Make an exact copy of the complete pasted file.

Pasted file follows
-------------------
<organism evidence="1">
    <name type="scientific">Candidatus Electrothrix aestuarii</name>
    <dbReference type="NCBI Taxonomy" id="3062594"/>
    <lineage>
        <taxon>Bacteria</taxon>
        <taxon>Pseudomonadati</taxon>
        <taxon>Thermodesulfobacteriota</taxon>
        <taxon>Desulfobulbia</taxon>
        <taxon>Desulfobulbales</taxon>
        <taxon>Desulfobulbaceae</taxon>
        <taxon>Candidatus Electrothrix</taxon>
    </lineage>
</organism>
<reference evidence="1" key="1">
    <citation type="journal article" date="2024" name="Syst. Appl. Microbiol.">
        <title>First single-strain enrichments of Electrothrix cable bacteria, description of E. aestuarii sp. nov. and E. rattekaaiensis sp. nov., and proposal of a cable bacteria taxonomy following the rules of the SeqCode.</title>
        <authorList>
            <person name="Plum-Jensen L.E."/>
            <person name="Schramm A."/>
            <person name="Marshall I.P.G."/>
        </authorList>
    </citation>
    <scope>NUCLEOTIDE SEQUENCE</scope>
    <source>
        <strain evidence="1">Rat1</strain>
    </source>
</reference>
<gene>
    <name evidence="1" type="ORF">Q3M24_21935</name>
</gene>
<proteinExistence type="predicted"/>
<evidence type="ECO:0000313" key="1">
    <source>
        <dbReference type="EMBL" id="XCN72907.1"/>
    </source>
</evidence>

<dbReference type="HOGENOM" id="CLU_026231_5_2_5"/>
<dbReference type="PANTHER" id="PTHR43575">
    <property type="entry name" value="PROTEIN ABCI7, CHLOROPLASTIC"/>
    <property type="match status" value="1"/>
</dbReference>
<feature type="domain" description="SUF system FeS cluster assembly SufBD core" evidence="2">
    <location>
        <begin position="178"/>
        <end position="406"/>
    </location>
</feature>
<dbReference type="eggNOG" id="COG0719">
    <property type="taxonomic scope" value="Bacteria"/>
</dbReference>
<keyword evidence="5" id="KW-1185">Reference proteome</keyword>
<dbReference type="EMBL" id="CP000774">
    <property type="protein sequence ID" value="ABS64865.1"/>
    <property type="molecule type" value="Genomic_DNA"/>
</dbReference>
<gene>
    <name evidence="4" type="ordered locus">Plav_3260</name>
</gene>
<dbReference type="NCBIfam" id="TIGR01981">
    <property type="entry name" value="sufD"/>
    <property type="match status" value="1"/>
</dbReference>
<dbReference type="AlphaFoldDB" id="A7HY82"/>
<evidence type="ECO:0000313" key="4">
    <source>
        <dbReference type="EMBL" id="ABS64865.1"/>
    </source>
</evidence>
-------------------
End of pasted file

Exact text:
<organism evidence="1">
    <name type="scientific">Candidatus Electrothrix aestuarii</name>
    <dbReference type="NCBI Taxonomy" id="3062594"/>
    <lineage>
        <taxon>Bacteria</taxon>
        <taxon>Pseudomonadati</taxon>
        <taxon>Thermodesulfobacteriota</taxon>
        <taxon>Desulfobulbia</taxon>
        <taxon>Desulfobulbales</taxon>
        <taxon>Desulfobulbaceae</taxon>
        <taxon>Candidatus Electrothrix</taxon>
    </lineage>
</organism>
<reference evidence="1" key="1">
    <citation type="journal article" date="2024" name="Syst. Appl. Microbiol.">
        <title>First single-strain enrichments of Electrothrix cable bacteria, description of E. aestuarii sp. nov. and E. rattekaaiensis sp. nov., and proposal of a cable bacteria taxonomy following the rules of the SeqCode.</title>
        <authorList>
            <person name="Plum-Jensen L.E."/>
            <person name="Schramm A."/>
            <person name="Marshall I.P.G."/>
        </authorList>
    </citation>
    <scope>NUCLEOTIDE SEQUENCE</scope>
    <source>
        <strain evidence="1">Rat1</strain>
    </source>
</reference>
<gene>
    <name evidence="1" type="ORF">Q3M24_21935</name>
</gene>
<proteinExistence type="predicted"/>
<evidence type="ECO:0000313" key="1">
    <source>
        <dbReference type="EMBL" id="XCN72907.1"/>
    </source>
</evidence>

<dbReference type="HOGENOM" id="CLU_026231_5_2_5"/>
<dbReference type="PANTHER" id="PTHR43575">
    <property type="entry name" value="PROTEIN ABCI7, CHLOROPLASTIC"/>
    <property type="match status" value="1"/>
</dbReference>
<feature type="domain" description="SUF system FeS cluster assembly SufBD core" evidence="2">
    <location>
        <begin position="178"/>
        <end position="406"/>
    </location>
</feature>
<dbReference type="eggNOG" id="COG0719">
    <property type="taxonomic scope" value="Bacteria"/>
</dbReference>
<keyword evidence="5" id="KW-1185">Reference proteome</keyword>
<dbReference type="EMBL" id="CP000774">
    <property type="protein sequence ID" value="ABS64865.1"/>
    <property type="molecule type" value="Genomic_DNA"/>
</dbReference>
<gene>
    <name evidence="4" type="ordered locus">Plav_3260</name>
</gene>
<dbReference type="NCBIfam" id="TIGR01981">
    <property type="entry name" value="sufD"/>
    <property type="match status" value="1"/>
</dbReference>
<dbReference type="AlphaFoldDB" id="A7HY82"/>
<evidence type="ECO:0000313" key="4">
    <source>
        <dbReference type="EMBL" id="ABS64865.1"/>
    </source>
</evidence>